Expedia Shows How Travel Is Recovering Faster Than Expected
The Covid pandemic hammered the global travel industry. International travel was almost impossible and even as restrictions were relaxed the regime of vaccination and testing discouraged many potential travellers. Domestic travel was about as good as it got for the summer season in 2020 and 2021.
However, the travel recovery has arrived with force in 2022. It’s not even a limping recovery, companies like Expedia are reporting record results. When the popular online travel agent reported their 2022 Q2 results in August they announced that they had recorded their highest ever quarterly revenue figures as well as the highest total number of accommodation bookings.
In a media statement, Peter Kern, vice chairman and CEO of Expedia Group said: “Despite the disruptions during the summer travel season and an uncertain macroeconomic backdrop, travel demand has remained strong.”
Consulting giant McKinsey has been documenting the recovery of travel in detail on their website and in their McKinsey Quarterly magazine. In the latest edition from July 2022, their analysts noted the sharp increase in companies that are now allowing non-essential travel. From just February 2022 to April 2022 this grew by 26% for international travel and 13% for domestic. It’s getting close to normal.
Expedia also recently published their regular ‘Traveler Insight Report’ in August. This is a quarterly summary of trends across the travel industry. It makes for interesting reading for anyone watching the industry, featuring insight such as:
- Travel searches hold steady: from Q4 2021 to Q1 2022 there was a 25% jump in searches across all Expedia sites and this held steady into Q2 with some jumps related to specific news – such as the US no longer requiring Covid testing.
- Search windows still shorter: the 61-90 day search window has increased by 15% – people are booking more travel in the near future.
- Long-haul is returning: there has been a 50% YOY increase in flights longer than 4 hours, showing that long haul travel is growing fast.
- Demand strong even as costs increase: fuel prices are going up, leading to higher travel costs, but bookings are still at record levels.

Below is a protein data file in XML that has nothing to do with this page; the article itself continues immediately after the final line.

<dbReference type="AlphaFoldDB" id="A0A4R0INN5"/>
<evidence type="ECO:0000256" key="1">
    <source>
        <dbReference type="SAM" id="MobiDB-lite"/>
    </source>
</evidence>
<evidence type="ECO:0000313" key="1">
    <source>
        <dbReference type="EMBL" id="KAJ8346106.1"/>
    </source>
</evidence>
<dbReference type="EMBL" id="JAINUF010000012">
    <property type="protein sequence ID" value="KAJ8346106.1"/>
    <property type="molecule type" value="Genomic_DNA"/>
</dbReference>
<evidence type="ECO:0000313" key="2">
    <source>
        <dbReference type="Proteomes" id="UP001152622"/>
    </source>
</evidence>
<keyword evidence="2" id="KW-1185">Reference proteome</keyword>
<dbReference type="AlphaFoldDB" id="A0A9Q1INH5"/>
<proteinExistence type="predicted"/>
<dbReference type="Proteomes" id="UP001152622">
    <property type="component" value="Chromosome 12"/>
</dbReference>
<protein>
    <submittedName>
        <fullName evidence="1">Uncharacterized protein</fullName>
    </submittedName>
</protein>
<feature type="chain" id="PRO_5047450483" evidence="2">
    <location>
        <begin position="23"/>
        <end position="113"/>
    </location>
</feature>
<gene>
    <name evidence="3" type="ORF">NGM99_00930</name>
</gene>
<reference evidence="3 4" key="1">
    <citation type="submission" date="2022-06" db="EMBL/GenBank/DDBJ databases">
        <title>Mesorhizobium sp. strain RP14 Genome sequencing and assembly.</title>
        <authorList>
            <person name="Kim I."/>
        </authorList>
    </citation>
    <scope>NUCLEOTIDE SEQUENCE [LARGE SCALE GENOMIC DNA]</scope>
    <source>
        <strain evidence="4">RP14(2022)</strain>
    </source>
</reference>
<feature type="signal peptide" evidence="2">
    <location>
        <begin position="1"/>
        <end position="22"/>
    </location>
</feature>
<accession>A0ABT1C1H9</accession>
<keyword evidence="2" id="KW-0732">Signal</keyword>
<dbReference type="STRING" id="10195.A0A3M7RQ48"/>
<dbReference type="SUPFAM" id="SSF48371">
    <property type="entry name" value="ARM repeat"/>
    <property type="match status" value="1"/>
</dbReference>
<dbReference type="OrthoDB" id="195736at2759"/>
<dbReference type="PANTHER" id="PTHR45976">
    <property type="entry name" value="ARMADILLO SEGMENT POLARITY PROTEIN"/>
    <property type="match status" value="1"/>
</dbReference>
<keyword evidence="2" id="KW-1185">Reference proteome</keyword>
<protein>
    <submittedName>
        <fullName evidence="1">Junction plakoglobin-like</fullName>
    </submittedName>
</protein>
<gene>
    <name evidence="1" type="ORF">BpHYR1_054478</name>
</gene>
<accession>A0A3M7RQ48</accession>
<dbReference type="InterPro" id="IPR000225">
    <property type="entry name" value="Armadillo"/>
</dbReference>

- Inclusive travel on the agenda: 92% of travellers believe that inclusivity is important, but only half have ever seen accessibility options available when booking a trip.
The Expedia data shows that the travel industry is not just rebounding from the pandemic, there is strong growth taking place. All travel and hospitality brands need to plan for this. Customers have been relatively patient in 2022 – they know that the industry is recovering from an enormous shock, but they will not tolerate Covid used as an excuse for poor service for much longer.
Tourism promotion agencies are also more interested in attracting tourists from their home region. In the middle of the pandemic, this was just about the only travel that was possible, but as we see a return to normal many of these agencies are seeing that some people are keen to keep on visiting places closer to home. There is also a return to more curated travel – travel agents who really understand destinations are in more demand.
Travel brands need to ask how has the industry changed? How has consumer behaviour changed? How does our customer experience need to change? Meeting customer expectations in the post-pandemic business environment will not just be a case of snapping back to what was normal in 2019. The hotel sector is a good example of this with average rates now higher than before the pandemic – after not being able to travel, people are prepared to spend more, but their expectations are also higher.
New opportunities are emerging, such as live one-on-one video chat and the metaverse. Customers booking expensive travel are soon going to expect to take a look around the resort before booking – will you be ready or still expecting the customer to hand over thousands based on a photo of a swimming pool?
Online travel agents and other actors in the wider travel industry need to stop and review the recovery. It’s great to see how the industry is growing again, but what has changed and what will your customers expect in the 2020s?